When it comes to money – do you know what your personality is? Do you spend, and let tomorrow worry about itself? Do you worry so much that you save every cent you can so that you are prepared for any future eventuality – whilst losing out on today?
ĠEMMA is pleased to make available the My ĠEMMA Money Personality Quiz. You can download this by clicking here. Try out the Quiz and see what is your money personality: You can be one of the following four personalities – are you a:
If you are a saver you are deeply attached to your money. Your primary focus is that of saving money, and one of your highlights in your life is seeing you bank account grow. You will look out for saving opportunities – coupons, sales, competitions, loyalty cards, etc. – and you make good use of them. You understand the difference between wants and needs, are able to budgets, and prioritise your financial goals, You are however less like to take on much risk. Being a saver you are comfortable with the fact that keeping your money in the bank is your safest money management option. You often do worry what your retirement will be like, and whether you would have sufficient income to last you during your retirement. You are like to buy the occasional present for your loved ones – but you are likely to skimp when it comes to spending on yourself. As a saver your key priority is to be secure financially, and your ongoing concern is that you are not and that you will never have enough to be secure.
If you are a worrier you make careful decisions and, often, much fewer errors. Spending money is stressful to you because you are concerned with how much you money you have — and you are constantly concerned. These money worries often make you feel quite anxious and you can have impulsive reactions that can lead you to poor financial decisions. Your fear of financial stress often causes you to stress out more. Being a worrier is not necessarily always negative. You are in control of your cash flow – and if make sure that your finances are robust enough to face, at least in the short and medium term, a financial set back. At best, as a worried you help your family to maintain a solid financial footing. At worst, you may forgo opportunities for growth due to risk concerns, and fail to somewhat enjoy the ‘here and now’ as money worries dominate each financial decision you make.
If you are an avoider you rather do almost anything than to think about your money. An avoider typically handles financial matters at the very last minute, or even late–such as failing to pay bills on time and then having to pay additional interest and potential get clocked for a negative credit rating. You are less likely to keep financial records or a budget. You are likely rather quite fearful of making a mistake, so it is easier for you to do nothing. An avoider may feel some level of inadequacy when it comes to financial matters – wishing that someone else would just take care of their money matters. Money matters can be complex and confusing – with many details and decisions to make. At times it feels easier just to let the future to take care of itself. Too often, however, the future does not take of it self and you run the risk of not being prepared for some crisis that impacts your finances or for preparing for the future.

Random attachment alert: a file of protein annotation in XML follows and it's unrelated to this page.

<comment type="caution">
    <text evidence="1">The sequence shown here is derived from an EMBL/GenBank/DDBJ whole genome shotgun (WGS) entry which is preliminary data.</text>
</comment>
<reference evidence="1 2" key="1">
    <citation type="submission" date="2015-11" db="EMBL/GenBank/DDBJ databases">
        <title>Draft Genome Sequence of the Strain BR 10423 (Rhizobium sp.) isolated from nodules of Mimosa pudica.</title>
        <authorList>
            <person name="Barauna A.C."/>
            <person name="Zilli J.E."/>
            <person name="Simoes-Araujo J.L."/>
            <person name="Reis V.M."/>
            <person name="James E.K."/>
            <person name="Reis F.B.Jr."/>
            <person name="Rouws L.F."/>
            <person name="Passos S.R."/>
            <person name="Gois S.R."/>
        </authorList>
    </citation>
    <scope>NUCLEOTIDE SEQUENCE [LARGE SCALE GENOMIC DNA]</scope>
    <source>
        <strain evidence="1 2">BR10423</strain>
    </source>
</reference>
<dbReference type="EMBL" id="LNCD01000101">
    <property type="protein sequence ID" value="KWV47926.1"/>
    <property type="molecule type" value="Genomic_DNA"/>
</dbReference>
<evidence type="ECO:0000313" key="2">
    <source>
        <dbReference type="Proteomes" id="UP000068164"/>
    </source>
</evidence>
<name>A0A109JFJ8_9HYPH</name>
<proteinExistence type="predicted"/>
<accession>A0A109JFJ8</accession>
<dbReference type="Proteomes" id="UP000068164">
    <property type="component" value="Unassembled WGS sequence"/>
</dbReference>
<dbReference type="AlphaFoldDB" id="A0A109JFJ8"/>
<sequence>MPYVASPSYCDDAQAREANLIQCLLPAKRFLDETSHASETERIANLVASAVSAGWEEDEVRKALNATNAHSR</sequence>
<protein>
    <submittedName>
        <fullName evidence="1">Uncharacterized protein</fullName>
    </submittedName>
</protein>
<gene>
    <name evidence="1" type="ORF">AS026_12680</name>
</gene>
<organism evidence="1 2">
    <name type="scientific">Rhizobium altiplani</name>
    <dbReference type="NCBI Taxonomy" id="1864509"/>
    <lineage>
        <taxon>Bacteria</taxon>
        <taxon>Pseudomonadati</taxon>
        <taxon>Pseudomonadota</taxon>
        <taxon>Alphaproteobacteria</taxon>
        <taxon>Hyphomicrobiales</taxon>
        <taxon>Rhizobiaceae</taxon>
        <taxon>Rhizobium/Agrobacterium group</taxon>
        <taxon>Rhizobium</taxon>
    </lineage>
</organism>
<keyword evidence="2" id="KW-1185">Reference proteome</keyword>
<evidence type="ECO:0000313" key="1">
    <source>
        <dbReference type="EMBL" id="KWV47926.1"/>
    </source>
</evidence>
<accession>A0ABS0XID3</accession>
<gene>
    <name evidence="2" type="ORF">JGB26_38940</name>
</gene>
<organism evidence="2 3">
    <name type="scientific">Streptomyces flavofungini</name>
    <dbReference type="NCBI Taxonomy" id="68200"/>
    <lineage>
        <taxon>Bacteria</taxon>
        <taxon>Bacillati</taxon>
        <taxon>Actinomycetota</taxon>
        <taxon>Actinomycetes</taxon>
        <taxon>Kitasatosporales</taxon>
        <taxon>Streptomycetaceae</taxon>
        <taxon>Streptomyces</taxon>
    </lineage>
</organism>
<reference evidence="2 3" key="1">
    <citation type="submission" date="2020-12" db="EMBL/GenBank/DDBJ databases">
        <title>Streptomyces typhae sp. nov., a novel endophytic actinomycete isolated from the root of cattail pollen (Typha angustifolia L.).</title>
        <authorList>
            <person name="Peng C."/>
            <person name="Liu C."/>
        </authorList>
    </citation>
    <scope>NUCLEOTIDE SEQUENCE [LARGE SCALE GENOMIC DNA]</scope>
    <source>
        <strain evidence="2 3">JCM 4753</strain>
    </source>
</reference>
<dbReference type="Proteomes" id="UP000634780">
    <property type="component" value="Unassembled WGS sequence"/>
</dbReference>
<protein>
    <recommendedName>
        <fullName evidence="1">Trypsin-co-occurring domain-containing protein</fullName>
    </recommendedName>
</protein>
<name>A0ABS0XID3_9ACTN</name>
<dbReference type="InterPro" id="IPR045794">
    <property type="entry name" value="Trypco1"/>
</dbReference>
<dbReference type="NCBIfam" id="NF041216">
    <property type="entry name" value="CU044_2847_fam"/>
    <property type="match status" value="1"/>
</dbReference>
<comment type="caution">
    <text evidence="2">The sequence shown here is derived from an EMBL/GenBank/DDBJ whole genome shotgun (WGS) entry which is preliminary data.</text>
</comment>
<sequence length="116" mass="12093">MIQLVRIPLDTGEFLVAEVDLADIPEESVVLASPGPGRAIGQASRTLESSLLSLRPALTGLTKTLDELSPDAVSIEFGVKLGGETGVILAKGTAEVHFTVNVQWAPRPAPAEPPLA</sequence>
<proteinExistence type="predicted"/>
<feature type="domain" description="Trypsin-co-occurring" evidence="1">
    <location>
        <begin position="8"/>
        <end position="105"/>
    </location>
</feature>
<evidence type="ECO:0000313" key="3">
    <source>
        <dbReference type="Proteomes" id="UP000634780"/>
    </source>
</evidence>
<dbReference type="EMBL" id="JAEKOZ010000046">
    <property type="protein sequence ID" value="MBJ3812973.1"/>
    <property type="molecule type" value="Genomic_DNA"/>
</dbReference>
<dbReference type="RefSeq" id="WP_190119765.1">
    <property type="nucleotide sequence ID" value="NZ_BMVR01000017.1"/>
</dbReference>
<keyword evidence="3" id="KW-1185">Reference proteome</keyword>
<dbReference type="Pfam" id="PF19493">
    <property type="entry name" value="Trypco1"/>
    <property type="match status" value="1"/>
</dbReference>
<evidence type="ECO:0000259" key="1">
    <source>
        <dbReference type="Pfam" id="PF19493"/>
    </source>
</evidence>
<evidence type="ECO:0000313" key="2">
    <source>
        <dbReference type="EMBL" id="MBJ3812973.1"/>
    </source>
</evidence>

If you are a spender, you enjoy using your money to buy yourself goods and services for your immediate pleasure. You probably get satisfaction from spending money on gifts for others. You arer possibly also an impulsive buyer. The odds are that you have a hard time saving money and prioritising the things you’d like in your life. As a result, it may be difficult for you to put aside enough money for future-oriented purchases and long-term financial goals. You may spend most or all of the money you earn. You are likely to rack up credit card debt and that your expenditure patterns make it difficult for you to meet loan obligations on essential matters – such as paying off your mortgage. Working hard and partying hard may leave you in difficult straits in the event that event that you face a financial crisis – despite the income you may have earned you have nothing in reserve, and potential debts to pay off. Now, it is important to realise that some people who are in debt are not spenders; they may simply not make enough money to meet their basic needs. If your own income is insufficient to meet your expenses, you are facing a real money crisis. You will have to come up with strategies to generate more income.